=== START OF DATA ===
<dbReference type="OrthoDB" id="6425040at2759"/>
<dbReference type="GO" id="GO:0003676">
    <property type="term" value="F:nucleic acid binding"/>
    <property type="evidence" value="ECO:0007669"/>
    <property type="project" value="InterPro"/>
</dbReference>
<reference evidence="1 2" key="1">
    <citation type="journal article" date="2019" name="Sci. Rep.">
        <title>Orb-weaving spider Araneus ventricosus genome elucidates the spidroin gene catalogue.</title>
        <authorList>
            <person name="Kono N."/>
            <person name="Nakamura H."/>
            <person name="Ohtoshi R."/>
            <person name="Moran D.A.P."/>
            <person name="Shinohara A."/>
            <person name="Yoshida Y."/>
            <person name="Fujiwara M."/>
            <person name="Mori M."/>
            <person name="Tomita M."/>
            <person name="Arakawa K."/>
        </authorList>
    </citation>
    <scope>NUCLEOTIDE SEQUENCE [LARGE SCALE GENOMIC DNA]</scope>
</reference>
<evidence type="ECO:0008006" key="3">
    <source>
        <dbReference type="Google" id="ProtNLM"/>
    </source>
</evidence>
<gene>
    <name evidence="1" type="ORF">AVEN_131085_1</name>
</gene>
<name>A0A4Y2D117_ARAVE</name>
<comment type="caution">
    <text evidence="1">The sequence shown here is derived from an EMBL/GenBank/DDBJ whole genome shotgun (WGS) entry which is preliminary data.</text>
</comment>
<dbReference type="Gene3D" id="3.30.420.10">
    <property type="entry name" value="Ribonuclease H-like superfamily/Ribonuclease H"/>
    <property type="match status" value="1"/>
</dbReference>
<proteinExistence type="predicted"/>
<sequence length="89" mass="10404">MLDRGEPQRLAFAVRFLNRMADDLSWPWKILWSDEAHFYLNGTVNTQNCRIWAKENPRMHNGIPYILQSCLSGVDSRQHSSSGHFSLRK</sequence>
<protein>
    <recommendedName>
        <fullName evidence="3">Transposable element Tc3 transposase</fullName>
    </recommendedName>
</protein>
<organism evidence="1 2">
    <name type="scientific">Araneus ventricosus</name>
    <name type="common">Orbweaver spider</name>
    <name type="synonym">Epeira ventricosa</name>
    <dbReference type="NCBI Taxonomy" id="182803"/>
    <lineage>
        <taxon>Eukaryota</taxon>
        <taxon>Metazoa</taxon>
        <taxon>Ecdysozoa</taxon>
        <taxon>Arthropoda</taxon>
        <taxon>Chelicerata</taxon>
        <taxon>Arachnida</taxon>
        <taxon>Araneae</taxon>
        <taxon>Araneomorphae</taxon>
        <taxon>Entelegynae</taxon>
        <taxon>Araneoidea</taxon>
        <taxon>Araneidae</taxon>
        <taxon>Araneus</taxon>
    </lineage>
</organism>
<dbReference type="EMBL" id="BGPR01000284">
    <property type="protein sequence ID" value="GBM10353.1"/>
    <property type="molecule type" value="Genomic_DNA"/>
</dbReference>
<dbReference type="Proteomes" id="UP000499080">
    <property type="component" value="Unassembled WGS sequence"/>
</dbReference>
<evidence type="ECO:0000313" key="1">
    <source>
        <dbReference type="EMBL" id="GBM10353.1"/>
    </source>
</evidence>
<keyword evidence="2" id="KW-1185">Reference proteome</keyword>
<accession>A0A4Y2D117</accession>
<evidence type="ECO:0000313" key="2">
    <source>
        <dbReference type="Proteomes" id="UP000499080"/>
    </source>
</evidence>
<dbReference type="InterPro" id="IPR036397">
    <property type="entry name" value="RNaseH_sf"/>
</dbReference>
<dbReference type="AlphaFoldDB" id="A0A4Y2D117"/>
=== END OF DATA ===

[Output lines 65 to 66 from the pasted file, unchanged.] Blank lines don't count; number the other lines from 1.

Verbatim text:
        <taxon>Araneus</taxon>
    </lineage>